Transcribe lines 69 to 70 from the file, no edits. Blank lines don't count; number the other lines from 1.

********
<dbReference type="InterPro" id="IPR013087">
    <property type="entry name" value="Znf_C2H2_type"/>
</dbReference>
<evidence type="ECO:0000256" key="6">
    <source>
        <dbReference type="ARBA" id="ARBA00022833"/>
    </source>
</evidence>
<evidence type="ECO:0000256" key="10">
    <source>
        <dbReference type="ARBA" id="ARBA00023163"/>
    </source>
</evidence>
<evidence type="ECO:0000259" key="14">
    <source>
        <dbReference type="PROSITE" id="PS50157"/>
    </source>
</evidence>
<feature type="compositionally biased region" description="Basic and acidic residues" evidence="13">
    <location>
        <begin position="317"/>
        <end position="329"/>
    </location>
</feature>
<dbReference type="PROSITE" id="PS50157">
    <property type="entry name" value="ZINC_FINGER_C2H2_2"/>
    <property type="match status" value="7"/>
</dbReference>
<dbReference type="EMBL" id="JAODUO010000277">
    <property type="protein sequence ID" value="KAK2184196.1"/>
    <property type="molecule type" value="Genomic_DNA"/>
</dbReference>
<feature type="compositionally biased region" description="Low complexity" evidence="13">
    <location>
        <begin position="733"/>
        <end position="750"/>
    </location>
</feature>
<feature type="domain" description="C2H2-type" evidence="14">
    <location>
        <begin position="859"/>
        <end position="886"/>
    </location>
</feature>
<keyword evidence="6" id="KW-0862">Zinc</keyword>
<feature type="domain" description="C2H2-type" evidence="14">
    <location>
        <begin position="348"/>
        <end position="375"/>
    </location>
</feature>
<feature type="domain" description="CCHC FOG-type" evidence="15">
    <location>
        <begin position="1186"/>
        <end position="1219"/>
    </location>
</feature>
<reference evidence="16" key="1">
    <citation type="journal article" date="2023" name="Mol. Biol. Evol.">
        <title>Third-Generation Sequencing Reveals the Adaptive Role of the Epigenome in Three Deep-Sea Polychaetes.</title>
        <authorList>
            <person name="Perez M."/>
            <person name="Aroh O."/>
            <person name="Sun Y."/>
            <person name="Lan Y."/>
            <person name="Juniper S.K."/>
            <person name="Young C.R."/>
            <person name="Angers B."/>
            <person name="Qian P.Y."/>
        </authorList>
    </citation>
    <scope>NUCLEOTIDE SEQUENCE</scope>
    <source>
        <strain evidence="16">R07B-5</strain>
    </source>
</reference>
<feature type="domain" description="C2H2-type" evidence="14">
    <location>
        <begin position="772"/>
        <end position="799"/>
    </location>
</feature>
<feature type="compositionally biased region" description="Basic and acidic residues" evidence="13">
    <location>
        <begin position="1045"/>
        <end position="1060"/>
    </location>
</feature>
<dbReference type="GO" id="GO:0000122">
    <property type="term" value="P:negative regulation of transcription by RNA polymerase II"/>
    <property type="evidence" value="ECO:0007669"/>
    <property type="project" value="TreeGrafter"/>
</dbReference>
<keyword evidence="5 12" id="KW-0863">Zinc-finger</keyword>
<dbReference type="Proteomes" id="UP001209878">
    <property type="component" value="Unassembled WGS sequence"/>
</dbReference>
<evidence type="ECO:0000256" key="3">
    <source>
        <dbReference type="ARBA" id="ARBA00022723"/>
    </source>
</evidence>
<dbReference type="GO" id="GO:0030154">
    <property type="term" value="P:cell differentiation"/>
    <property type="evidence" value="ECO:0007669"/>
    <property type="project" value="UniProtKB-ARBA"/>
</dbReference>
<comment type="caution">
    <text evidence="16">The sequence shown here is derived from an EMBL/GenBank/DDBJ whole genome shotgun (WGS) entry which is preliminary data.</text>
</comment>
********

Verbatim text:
            <person name="Qian P.Y."/>
        </authorList>